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The Princess in the Tower

Author's note: So this is actually like a story within a story.  In another book I was writing, the main...  Show full author's note »
Author's note:

So this is actually like a story within a story.  In another book I was writing, the main character was reading a book about Princess Hannah and Sir Frederic, and I figured, "Hey, I can work with this!"  So this is the story a main character in another story was reading, if that makes any sense at all.

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Chapter Two

Hannah was woken by golden beams of light, and slowly she opened her eyes and propped herself up on the bed. It had taken her a long time to get to sleep last night, but she had finally managed it as the first birds had broken into song. Now a breeze fluttered the curtains she hadn’t noticed before on the window, and her stomach growled.
Looking around at the tower, a gnawing that wasn’t associated with her empty stomach took hold of her insides. There wasn’t a thing in this tower
sorry for the repetitive boring chapter names
that felt familiar with her, and the dragon’s words echoed inside of her head: It is far away from your kingdom, about half a year’s journey on foot for you humans.
Hannah groaned and flopped back down on the bed. Six months. She had to wait six months, assuming her father had sent someone immediately to rescue her, and they ran into no obstacles. Rolling onto her side and staring at the blank wall, she squeezed her eyes shut and felt hot tears roll down her cheeks.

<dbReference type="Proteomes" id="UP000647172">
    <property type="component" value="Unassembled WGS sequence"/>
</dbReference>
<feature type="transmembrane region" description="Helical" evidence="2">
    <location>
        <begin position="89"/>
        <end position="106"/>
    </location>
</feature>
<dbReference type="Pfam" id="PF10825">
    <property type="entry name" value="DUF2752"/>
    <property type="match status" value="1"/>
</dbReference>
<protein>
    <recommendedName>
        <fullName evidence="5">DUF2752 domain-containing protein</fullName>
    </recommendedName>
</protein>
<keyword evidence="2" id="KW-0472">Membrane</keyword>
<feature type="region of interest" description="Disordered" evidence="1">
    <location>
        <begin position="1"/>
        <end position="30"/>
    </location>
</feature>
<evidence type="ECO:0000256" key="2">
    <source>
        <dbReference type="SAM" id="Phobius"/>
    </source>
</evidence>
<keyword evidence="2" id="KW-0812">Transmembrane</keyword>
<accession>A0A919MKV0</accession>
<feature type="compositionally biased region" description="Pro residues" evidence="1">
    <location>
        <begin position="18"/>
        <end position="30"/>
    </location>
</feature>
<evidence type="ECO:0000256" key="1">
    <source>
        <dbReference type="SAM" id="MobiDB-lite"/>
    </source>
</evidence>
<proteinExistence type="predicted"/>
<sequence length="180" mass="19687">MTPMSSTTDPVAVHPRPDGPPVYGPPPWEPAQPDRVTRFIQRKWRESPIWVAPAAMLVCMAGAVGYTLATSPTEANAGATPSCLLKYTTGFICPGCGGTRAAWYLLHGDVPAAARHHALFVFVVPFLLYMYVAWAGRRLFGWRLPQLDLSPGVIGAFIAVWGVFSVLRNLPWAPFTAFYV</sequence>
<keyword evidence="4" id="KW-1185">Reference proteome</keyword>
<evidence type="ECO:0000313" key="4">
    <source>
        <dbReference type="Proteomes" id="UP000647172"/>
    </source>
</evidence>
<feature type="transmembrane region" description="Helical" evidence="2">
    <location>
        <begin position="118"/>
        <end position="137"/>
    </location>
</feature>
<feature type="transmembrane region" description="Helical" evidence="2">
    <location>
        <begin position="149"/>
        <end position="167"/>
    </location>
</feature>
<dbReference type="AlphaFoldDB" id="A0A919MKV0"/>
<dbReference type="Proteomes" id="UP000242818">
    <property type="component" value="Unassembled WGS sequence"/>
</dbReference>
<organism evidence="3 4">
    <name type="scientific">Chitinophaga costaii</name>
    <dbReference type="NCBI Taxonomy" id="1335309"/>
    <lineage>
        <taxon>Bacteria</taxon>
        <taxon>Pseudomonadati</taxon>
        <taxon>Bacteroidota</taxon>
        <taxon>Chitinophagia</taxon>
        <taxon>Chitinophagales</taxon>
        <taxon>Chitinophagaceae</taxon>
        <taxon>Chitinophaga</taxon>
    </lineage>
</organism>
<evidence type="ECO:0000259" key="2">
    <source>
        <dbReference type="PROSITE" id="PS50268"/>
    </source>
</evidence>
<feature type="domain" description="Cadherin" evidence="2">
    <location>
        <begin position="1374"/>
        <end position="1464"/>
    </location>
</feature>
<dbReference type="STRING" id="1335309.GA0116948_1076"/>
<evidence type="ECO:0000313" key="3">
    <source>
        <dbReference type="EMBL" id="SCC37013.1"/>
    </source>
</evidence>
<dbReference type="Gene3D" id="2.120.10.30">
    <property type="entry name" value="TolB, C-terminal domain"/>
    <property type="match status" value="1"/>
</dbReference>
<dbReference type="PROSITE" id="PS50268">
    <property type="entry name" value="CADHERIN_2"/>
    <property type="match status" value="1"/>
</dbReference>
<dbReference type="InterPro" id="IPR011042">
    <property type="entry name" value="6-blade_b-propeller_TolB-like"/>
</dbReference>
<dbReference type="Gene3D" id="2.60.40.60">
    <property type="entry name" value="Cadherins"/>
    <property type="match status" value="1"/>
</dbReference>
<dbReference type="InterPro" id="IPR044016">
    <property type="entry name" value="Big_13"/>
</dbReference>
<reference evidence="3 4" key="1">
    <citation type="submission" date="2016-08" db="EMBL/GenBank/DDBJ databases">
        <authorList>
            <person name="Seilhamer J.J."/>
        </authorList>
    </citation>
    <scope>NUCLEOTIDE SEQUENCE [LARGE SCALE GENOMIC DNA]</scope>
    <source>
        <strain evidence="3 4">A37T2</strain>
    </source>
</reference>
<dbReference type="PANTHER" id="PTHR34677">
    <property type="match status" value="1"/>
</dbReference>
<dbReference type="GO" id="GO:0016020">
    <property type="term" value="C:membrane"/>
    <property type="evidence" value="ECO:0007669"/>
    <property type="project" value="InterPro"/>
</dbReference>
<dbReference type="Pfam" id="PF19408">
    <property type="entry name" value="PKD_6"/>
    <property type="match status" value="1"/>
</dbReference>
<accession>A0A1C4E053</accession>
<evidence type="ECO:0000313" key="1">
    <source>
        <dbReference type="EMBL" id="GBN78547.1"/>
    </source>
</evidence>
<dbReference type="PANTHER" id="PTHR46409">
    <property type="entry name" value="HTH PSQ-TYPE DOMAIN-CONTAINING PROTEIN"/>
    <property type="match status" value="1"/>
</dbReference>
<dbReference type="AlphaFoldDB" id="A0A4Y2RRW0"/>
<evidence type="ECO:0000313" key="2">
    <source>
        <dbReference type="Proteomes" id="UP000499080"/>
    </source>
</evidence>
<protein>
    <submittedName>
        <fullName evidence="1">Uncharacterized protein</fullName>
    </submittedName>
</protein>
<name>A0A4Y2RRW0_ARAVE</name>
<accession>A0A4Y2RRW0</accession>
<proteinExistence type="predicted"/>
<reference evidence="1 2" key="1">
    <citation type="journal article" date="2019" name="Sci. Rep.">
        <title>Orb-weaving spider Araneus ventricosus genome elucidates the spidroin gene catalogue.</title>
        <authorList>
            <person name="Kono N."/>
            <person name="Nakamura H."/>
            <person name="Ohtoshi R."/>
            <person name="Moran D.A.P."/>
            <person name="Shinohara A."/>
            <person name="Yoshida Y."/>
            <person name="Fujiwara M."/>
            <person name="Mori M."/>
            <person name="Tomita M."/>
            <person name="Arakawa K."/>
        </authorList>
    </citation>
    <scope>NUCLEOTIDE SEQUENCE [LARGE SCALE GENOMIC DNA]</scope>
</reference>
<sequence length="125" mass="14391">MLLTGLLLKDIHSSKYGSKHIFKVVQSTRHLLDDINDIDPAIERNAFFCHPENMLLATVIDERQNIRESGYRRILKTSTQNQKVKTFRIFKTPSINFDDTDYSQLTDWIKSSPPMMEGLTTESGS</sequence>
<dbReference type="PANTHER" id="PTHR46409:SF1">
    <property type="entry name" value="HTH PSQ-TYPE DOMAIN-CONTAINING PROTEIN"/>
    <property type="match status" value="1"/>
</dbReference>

Everything caught up with her. She realized what a predicament she was in and how long she would be in it. She realized that she was alone, in a tower far away, with a dragon living beneath her. She realized she was hungry and there wasn’t any food. She realized all this and started to cry.
Sobs raked the little princess’s body, and she didn’t try to stop them; indeed, she couldn’t stop them, not even if she tried. Tears flowed down her cheeks, soaking the pillow underneath her fair head. In the back of her mind, she heard Teacher’s stern voice telling her to get a grip, but she pushed it away.
“I’ll never see you anymore,” she sobbed into the pillow. “Why should I listen to you?”
But then she realized just how unladylike that sounded, and how upset Teacher would be if she said that to her face, and Hannah began crying anew.
“Little Princess,” a deep, rumbling voice interrupted her cries, “why are you crying?”
Princess Hannah wiped her cheeks and hiccupped, but didn’t turn toward the window, where she knew the dragon was looking in at her. “Why do you think, Sir Dragon?” she said. “I’m far away from my kingdom and my family and my friends, and I’ll never see them again. And I’m hungry.”
The dragon gave an amused growl. “Do not say you’ll never see them again. A prince will come and save you. I’ve seen it many times, why should you be any different? And if you open your eyes and stop feeling sorry for yourself, you’ll find food eventually.”
Hannah sniffed and sat up. “What do you mean?” she said. The dragon, however, didn’t respond. As Hannah looked at him, she thought she saw his one visible eye crinkle as if he was smiling, and then he was gone. Sighing, the princess decided he was right about one thing; it was no use feeling sorry for herself.
Tentatively, Hannah placed a foot on the dusty wooden floor, and then the other one. She stood up and explored the tower, leaving her sorrows and her tears in the rumpled bed.